Laura Wetzel-Sanders pleaded guilty to bank robbery and was sentenced to 151 months’ imprisonment because she was deemed a career offender based on two prior convictions. She did not file a direct appeal but filed two motions for relief under § 2255. The first motion claimed a deteriorating mental condition and was dismissed as untimely and outside the scope of the court’s jurisdiction. She then filed a second § 2255 motion based on claims of ineffective assistance of counsel. The district court deemed the motion successive and filed without authorization, and dismissed it for lack of jurisdiction. Wetzel-Sanders then petitioned the Tenth Circuit to file a second or successive § 2255 motion, which the circuit denied. She filed another petition to the Tenth Circuit, which was also denied.

She then filed the present petition, joined by the government, arguing that she was sentenced based on materially incorrect information, namely that one of her prior convictions should not count toward the career offender designation because her sentence was for less than a year. The parties based their argument on the Tenth Circuit decision in United States v. Brooks, 751 F.3d 1204 (10th Cir. 2014). The district court was not convinced that Brooks applied and denied the motion but granted a certificate of appealability.

The Tenth Circuit found it a stretch to say that the instant motion was not a second or successive motion, because the same relief was sought in Wetzel-Sanders’ previous § 2255 motions. Although in the joint motion the government “waived any procedural hurdles” to § 2255 relief, the Tenth Circuit found that jurisdiction is not waivable. In order to file a second or successive § 2255 motion, Wetzel-Sanders needed to show the existence of newly discovered evidence or a new rule of constitutional law, neither of which was present. The Tenth Circuit noted that the district court should have either dismissed the petition for lack of jurisdiction or transferred it to the Tenth Circuit, but should not have decided the motion. The Tenth Circuit therefore vacated the district court’s decision for lack of jurisdiction.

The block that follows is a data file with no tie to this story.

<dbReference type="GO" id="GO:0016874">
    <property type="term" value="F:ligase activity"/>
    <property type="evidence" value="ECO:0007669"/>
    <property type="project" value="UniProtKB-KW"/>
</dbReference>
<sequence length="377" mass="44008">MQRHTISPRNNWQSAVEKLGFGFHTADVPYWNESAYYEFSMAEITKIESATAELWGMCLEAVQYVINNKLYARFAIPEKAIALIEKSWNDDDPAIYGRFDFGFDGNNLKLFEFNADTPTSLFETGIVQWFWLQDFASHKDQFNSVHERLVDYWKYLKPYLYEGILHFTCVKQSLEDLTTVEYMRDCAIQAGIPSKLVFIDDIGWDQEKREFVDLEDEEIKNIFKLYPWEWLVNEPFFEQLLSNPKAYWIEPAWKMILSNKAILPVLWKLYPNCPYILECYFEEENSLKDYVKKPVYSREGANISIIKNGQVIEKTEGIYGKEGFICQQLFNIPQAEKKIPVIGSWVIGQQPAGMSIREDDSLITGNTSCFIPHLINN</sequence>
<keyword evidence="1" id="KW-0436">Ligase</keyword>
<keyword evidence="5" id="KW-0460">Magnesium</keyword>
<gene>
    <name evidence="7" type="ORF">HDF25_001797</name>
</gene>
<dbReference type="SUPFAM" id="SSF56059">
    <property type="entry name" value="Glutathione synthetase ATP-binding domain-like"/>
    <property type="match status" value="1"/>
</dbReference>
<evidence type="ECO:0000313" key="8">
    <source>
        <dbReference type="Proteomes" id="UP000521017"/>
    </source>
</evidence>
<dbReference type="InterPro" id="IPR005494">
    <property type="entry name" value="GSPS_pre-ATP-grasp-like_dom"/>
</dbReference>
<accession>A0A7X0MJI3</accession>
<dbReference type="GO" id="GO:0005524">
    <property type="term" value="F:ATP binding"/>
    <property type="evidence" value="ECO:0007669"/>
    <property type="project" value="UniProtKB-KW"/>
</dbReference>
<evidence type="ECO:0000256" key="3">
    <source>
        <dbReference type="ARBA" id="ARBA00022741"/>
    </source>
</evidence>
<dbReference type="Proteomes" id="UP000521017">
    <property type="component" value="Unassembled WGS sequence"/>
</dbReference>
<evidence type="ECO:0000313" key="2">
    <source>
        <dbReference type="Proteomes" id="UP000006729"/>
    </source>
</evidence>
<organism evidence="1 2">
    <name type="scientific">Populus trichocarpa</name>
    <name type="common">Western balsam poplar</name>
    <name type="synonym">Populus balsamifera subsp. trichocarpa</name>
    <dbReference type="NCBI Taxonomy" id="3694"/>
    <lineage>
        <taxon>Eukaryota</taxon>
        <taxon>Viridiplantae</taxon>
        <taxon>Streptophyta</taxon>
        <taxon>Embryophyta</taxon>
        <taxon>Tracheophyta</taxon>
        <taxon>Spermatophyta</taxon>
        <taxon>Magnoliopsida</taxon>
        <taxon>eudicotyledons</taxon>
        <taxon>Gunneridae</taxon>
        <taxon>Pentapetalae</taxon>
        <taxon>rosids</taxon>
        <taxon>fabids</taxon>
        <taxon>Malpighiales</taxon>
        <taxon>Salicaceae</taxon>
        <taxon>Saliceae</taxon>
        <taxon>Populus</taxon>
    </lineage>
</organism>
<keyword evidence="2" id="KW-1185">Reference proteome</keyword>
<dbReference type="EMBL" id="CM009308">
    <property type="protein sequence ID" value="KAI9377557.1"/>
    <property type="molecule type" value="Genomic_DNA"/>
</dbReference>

The Tenth Circuit dismissed the appeal and vacated the district court’s order.

Colorado Supreme Court: Reasonable Suspicion Analysis Requires Examination of Totality of Circumstances

The Colorado Supreme Court issued its opinion in People v. Chavez-Barragan on Monday, February 29, 2016.

Fourth Amendment—Reasonable Suspicion—Traffic Stops.

The Supreme Court held that an assessment of whether a motorist’s driving gave rise to a reasonable suspicion of a violation of CRS § 42-4-1007(1)(a), which requires a vehicle to be driven entirely within a single lane “as nearly as practicable,” requires consideration of the totality of the circumstances. The Court reversed the trial court’s suppression order, which concluded the officer lacked an objectively reasonable basis to stop defendant. Defendant’s semi-truck crossed the line separating the right lane from the shoulder twice. The Court concluded that, under the circumstances, defendant’s driving gave rise to a reasonable suspicion that the statute had been violated. Therefore, the initial stop was reasonable.